From the coast of the Baltic Sea to the hills of Western German wine country, Germany is the largest country in central Europe with culture and old-world charm to match.
The euro has been the standard currency of Germany, and you’ll find you need both cash and credit cards for purchases. To get the most out of your German getaway, familiarize yourself with their currency customs and start comparing your travel money options.
What's in this guide?
- How much should I budget for my trip to Germany?
- Exchange rate history
- Travel card, debit card or credit card?
- How credit cards, debit cards and travel cards work in Germany
- Compare travel credit cards
- A guide to euro banknotes
- Buying currency in the US
- ATM withdrawals
- Where to exchange cash
- Why you’ll need a combination of travel money options
- Cash pickup services in Germany
How much should I budget for my trip to Germany?
Germany is not considered a cheap travel destination — plan for at least $50 a day for budget travel, and between $120 to $300 for average to luxury travel. Compare some of the daily expenses you can expect below:
$10–$25 per night
$25–$65 per night
$140–$250 per night
(plus chips) $4
$15–$30 per dish
|4-course meal at a 5-star restaurant|
$200 per person
|Do||Walking tour of Berlin|
Free (Tip the guide)
Live music at The B-flat Jazz Club on Rosenthaler Straße
|Private WWII and Cold War walking tour of Berlin|
$46 per person
Private Berlin Wall tour
$99 per person (up to 3 hours)
|1 hour private flight over Berlin|
$441 (up to 3 people)
Tour of Jewish heritage in Berlin
$275 (up to 3 people)
*Prices are approximate and based on summer seasonality and are subject to change.
Exchange rate history
The global financial crisis and European debt crisis resulted in instability among global currencies. For the past couple of years, $1 gets you between 0.7 and 0.8 euros. Travel cards and traveler’s checks let you lock in a rate if you think it’s going to be more expensive to buy euros in the future.
Travel card, debit card or credit card?
Visa and Mastercard are widely accepted in Germany. You can also use American Express and Diners Club credit cards; however, they’re accepted in fewer locations.
Some businesses may not accept cards for purchases below a certain amount and some supermarkets won’t take credit cards at all. While it’s important to find a card that’ll let you make over the counter purchases without too many fees, a card which lets you use ATMs without the ridiculous charges is more relevant for a trip to Germany.
A quick summary of your travel money options in Germany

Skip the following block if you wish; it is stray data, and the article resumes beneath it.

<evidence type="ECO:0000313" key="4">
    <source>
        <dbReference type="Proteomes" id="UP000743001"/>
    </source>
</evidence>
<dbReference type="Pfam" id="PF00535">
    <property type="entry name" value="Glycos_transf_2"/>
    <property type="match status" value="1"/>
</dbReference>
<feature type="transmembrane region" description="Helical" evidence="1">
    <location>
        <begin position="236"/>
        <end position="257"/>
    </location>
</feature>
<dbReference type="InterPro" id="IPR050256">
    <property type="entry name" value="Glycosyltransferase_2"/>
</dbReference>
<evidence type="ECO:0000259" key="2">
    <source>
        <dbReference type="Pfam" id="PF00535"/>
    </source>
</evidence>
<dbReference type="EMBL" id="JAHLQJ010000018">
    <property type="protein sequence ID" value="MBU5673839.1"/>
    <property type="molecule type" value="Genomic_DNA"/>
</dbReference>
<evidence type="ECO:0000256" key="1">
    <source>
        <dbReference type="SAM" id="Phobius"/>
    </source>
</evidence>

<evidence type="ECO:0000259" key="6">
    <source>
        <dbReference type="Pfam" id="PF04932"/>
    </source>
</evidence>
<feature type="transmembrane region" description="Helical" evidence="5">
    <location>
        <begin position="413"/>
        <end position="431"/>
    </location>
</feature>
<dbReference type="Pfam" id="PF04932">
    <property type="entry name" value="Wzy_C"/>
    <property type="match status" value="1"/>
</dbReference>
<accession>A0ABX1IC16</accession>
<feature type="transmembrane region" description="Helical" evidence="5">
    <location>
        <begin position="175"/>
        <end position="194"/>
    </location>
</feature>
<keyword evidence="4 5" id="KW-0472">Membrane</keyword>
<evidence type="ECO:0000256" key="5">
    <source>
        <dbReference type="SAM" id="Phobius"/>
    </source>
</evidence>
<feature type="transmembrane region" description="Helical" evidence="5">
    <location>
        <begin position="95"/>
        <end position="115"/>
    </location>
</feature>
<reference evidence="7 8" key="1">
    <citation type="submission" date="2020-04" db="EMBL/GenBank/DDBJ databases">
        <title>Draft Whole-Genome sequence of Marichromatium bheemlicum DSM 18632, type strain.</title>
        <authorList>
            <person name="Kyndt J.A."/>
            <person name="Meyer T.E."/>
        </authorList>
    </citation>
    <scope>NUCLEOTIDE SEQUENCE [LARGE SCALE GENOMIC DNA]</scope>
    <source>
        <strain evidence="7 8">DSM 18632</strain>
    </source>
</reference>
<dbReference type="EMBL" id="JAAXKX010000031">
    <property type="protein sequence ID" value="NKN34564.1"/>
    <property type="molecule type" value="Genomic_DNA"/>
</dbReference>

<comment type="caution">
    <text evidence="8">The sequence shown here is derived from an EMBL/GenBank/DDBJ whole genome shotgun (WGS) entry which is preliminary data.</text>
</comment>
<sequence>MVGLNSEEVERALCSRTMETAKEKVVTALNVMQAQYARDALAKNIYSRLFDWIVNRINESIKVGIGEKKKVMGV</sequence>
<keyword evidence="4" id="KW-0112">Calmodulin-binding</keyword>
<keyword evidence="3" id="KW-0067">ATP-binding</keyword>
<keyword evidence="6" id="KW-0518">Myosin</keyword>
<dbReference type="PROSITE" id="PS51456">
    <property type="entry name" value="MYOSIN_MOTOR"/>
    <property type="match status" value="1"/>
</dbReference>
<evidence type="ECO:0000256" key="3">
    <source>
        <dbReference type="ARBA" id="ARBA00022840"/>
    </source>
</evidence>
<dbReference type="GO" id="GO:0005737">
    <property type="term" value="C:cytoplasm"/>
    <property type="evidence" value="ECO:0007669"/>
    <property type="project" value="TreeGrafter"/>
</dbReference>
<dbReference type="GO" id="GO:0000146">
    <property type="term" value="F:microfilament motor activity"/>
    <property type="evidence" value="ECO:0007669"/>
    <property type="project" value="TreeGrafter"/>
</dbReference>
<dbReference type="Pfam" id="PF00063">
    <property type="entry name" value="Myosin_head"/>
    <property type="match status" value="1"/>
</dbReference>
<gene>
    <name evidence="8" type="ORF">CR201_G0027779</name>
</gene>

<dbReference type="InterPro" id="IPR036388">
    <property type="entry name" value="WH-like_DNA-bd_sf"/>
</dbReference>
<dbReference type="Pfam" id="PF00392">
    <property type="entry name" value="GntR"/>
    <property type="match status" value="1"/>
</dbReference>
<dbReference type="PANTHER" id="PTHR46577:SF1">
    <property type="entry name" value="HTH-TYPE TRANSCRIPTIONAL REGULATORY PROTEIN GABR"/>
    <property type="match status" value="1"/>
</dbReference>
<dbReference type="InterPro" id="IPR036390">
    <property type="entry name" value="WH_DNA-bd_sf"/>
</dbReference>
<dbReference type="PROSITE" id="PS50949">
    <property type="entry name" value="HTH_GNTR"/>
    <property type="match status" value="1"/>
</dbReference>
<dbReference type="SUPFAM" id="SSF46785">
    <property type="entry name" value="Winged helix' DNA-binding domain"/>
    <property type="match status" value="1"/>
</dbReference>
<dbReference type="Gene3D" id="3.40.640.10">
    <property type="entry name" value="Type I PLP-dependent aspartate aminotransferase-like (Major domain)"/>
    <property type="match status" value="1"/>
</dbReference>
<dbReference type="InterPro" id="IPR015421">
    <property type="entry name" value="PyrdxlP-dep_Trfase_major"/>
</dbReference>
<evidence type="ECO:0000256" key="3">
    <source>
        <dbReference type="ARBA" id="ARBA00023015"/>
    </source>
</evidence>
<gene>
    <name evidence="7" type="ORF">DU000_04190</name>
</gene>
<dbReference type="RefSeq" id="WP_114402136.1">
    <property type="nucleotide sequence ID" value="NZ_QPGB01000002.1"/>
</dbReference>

|Travel Money Option||Pros||Cons|
|Prepaid travel money cards|
This table is a general summary of the travel money products in the market. Features and benefits can vary between cards.
How credit cards, debit cards and travel cards work in Germany
Using a debit card
A debit card is a good travel money choice to take to Germany. You’ll have access to cash each time you come across an ATM, without carrying lots of cash on you all at once. Because you’re spending your own money, you avoid interest charges. Find a bank that waives the fee for international ATM withdrawals and doesn’t charge a monthly account keeping fee.
- Tip: Bank of America and Barclays cardholders can avoid the international ATM withdrawal fee as well as the local ATM fee by using Deutsche Bank ATMs in Germany.
Using a prepaid travel card
Travel cards can lock in conversion rates once you load USD. Use it for purchases without worrying about rates each time you spend — debit and credit cards often charge 3% for each transaction. All prepaid travel cards carry euros, and many let you carry more than one currency at once.
Where you save in the conversion rates you may pay in fees. You’ll pay fees each time you load the card, ATM withdrawals and sometimes even an inactivity fee.
- Tip: Most travel cards send you two cards so you have a backup if your card is stolen or lost.
Using a credit card
Credit cards are accepted in large German retailers and mid to upmarket restaurants, for example. While Germans are typically considered innovative, they’re hanging on to cash. In places that do take cards, you’ll find that the EuroCard is the preferred plastic.
Find yourself a credit card that waives foreign transaction fees. Carrying a credit card gives you the added benefit of travel insurance and discounts, depending on your provider. For added savings, take advantage of the interest-free period by paying your balance in full each month.
Visa and Mastercard is widely accepted across Croatia, as is Diners Club and American Express at fewer stores and hotels.
Cards that offer travel perks and waive fees often charge an annual fee, so make sure the fee is worth it before you bring it along on your travels. If you’re ever in a jam, credit cards also offer cash advances, though we don’t recommend it. You’ll pay high fees and interest rates apply the moment you get your money.
- Tip: Avoid using your credit card to withdraw cash. Cash advance charges will eat up your available credit quickly.